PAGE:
The word quatrefoil etymologically means "four leaves", and applies to general four-lobed shapes in various contexts. In architecture and traditional Christian symbolism, a quatrefoil is a symmetrical shape which forms the overall outline of four partially-overlapping circles of the same diameter. It is most commonly found as tracery, mainly in Gothic architecture, where a quatrefoil can often be seen at the top of a Gothic arch, sometimes with stained glass on the interior.
There are many examples throughout the Quadrangle, and a selection appear below.
- Great Hall quatrefoils
- Clock Tower quatrefoils
- More East range quatrefoils
- Cloister quatrefoils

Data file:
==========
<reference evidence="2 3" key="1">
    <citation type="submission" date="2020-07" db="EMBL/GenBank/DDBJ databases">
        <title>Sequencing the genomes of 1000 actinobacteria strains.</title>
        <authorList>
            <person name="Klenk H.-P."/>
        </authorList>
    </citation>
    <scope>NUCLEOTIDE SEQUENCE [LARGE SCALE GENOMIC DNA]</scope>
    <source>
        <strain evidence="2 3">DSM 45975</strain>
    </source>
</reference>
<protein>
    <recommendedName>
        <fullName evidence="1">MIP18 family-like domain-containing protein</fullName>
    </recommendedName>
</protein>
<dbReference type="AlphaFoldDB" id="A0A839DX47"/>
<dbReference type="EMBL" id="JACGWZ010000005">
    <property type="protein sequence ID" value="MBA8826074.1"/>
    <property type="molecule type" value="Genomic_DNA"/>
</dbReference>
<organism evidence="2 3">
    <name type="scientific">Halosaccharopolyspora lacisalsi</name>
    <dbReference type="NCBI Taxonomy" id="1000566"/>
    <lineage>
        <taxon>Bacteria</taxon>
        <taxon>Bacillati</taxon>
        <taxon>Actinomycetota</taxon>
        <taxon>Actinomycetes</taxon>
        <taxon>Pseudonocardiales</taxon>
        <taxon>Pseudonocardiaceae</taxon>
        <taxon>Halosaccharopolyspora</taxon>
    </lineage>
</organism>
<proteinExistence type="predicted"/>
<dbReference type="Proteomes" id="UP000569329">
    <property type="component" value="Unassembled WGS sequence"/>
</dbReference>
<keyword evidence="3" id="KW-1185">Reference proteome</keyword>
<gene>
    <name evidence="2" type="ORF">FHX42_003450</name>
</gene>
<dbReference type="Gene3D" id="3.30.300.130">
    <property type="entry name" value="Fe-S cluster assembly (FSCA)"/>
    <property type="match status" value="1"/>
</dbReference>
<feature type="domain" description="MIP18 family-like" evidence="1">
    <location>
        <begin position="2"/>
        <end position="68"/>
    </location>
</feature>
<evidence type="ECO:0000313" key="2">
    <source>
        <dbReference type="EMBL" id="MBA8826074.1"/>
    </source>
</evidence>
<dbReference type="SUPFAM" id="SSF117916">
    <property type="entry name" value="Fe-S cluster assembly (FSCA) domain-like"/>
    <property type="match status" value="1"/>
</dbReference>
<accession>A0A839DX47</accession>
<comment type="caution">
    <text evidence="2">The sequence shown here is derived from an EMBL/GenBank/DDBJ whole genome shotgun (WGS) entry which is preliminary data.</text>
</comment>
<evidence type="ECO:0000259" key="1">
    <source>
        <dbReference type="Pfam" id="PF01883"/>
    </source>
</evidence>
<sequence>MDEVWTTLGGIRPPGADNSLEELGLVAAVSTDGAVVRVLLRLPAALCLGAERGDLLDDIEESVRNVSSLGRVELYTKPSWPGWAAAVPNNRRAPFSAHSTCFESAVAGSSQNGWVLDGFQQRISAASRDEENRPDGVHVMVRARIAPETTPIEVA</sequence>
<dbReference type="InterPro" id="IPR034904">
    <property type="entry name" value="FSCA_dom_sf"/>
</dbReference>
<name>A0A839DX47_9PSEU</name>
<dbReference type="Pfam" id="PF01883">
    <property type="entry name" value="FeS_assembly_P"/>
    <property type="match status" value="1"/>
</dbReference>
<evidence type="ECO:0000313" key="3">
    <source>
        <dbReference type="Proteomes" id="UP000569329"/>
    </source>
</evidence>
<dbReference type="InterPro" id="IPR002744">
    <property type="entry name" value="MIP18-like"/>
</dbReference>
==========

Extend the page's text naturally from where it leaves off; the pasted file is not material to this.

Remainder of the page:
- Nicholson Gateway quatrefoils
- More quatrefoils
Images are courtesy of the University Secretariat. Click on images for enlargement.
Above: Three quatrefoils in the blind tracery at the top of the Cambridge stained glass window above the entrance to the Great Hall.
Above: "VR" for "Victoria Regina" at the rear of the Clock Tower.
Above: Quatrefoils in the Quadrangle - with carvings of heraldic and floral motifs in the centres. The date "1855" is on the front of the Great Hall.
Above: Quatrefoils opposite and on the staircase in the North Vestibule of the East range.
Above: Quatrefoils on an East range door.
Above: Quatrefoils on the cloister wall outside the Nicholson Vestibule.
Above: Quatrefoils on the wall and staircase leading from the Nicholson Gateway.
Above from left: Quatrefoils on the front of the Western Tower; and quatrefoils on copper rainwater heads in the Vice-Chancellor's Courtyard.